I came across this little “gem” at a client today.  After I spent quite a bit of time getting their Exchange 2010 up and running (see earlier post about RPC 6001 errors) I was back on site trying to figure out why webmail and iPhone connections would not work for most users including the CEO.  I beat my head against the wall for probably 30 minutes as I methodically checked settings and tested stuff with the Exchange Connectivity tester (ExRCA).  Some accounts worked all the way through on both the ActiveSync and RPC over HTTP tests but most failed with a “401” error.  Why???

In the end it was an AD account setting, set per user, that I have actually never used before BUT the previous IT guy at the customer had made liberal use of it.  Here it is:

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Yup, the user account was locked down to a couple of specific computers which precluded login to the Exchange server which hosts OWA.  I pulled the setting by clicking on “All computers” and clicking OK.  Testing via ExRCA immediately passed and both webmail and iPhone now worked for the user in question.  I suppose I could have entered the Exchange server as an allowed system but there was really no point in terms of the customer’s security requirements to have the user “locked down”.  If you DO have the need to lock users down then ensure they have access to the Exchange server or “array” (if you have an Exchange farm) or both you and your users will pay the price when you try to use OWA and any of the functions that rely on OWA access.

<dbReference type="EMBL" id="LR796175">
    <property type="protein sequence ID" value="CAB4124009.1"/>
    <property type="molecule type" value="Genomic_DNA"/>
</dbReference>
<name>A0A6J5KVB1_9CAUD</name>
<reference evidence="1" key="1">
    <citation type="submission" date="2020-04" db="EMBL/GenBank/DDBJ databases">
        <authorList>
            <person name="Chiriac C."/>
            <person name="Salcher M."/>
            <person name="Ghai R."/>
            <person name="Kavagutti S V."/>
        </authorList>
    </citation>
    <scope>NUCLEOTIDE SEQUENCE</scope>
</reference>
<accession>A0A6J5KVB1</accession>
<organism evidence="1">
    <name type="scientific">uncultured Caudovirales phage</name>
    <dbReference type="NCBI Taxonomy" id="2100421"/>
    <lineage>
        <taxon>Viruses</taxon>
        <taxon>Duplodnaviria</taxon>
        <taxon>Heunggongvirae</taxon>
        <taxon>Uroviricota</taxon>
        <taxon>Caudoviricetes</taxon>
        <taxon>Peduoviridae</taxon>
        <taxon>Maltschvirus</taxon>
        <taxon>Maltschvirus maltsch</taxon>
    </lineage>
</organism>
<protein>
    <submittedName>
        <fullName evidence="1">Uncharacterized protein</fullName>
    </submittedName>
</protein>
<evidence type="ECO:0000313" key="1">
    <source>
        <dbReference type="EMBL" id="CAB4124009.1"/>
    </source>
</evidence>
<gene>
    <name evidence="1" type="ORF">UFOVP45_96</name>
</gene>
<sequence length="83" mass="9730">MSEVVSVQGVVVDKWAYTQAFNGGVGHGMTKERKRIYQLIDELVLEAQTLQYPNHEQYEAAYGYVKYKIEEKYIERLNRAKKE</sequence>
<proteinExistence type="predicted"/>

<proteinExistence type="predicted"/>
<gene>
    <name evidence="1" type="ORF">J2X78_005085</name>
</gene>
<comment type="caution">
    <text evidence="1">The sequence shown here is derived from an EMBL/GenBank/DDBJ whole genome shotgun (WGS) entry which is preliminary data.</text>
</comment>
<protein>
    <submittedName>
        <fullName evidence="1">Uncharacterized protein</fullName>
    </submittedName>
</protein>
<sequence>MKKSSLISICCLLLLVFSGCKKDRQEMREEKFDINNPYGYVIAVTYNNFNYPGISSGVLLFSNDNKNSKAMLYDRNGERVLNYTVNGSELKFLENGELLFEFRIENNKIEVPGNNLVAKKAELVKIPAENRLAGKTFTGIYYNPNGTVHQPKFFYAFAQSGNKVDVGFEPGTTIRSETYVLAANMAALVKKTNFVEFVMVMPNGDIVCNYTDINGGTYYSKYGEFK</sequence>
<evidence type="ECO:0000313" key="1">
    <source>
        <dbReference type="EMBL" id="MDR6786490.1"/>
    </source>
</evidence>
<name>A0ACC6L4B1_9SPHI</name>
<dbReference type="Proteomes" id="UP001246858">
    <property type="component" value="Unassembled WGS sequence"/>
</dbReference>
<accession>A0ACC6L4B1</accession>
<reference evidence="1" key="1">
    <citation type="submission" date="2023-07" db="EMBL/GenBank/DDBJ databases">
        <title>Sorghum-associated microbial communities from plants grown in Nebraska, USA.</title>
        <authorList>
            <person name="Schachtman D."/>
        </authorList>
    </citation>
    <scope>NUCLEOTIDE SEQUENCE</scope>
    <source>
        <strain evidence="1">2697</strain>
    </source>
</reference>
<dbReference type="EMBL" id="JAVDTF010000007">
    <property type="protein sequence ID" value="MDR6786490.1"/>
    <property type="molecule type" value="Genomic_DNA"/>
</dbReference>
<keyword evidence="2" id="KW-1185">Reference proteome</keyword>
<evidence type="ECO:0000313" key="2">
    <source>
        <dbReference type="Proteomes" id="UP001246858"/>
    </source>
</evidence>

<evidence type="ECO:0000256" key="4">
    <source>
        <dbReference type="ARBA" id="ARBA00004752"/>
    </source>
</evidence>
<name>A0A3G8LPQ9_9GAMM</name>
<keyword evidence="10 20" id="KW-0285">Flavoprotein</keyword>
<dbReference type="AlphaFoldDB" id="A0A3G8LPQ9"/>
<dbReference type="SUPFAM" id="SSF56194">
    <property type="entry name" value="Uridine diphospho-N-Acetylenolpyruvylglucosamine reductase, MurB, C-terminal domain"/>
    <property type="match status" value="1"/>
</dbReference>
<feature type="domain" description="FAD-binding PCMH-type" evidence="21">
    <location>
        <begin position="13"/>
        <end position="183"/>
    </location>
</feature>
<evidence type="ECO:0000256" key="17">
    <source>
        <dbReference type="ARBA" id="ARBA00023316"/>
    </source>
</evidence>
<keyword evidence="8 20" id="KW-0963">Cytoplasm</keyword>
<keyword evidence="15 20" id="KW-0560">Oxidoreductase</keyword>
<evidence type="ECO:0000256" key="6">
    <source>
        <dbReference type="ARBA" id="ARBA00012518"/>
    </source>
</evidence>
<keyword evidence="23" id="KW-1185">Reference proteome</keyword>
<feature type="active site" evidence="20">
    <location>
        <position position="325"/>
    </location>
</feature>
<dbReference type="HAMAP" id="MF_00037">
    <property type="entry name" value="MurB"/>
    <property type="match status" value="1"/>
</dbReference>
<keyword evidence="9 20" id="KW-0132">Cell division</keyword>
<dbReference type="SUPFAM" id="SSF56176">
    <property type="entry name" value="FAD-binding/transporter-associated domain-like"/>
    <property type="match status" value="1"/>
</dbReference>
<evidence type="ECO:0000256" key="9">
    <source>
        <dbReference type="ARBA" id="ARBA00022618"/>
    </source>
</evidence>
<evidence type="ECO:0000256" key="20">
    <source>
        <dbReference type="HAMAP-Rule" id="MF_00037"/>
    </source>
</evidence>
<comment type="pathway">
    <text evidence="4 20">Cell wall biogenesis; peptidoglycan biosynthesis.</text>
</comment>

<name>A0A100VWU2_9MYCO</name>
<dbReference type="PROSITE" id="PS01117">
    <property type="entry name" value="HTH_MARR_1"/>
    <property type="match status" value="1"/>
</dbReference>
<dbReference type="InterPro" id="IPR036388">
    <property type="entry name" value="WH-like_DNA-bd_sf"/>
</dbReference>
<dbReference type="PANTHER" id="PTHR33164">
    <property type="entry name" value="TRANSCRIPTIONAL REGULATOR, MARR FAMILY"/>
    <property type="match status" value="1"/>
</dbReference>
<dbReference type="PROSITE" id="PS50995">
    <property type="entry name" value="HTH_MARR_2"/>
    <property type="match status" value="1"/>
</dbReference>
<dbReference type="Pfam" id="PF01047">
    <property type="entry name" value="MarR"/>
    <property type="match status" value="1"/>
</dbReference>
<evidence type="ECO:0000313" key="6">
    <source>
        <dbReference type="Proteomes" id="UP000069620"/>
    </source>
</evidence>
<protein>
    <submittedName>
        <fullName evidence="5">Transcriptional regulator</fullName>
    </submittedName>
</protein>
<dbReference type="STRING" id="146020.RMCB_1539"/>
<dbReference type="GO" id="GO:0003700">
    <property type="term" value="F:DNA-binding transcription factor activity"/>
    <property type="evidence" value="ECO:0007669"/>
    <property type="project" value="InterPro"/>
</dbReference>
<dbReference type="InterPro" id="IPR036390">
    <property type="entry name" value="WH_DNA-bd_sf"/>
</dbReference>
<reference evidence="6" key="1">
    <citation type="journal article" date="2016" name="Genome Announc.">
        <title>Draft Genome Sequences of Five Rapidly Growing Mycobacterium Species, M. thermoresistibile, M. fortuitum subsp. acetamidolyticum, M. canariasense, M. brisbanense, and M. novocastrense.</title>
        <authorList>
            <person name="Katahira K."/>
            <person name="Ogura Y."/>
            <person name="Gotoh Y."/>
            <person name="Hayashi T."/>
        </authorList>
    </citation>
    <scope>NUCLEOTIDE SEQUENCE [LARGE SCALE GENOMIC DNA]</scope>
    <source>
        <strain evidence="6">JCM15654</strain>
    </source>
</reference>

One little AD “trick” to completely screw up Exchange OWA
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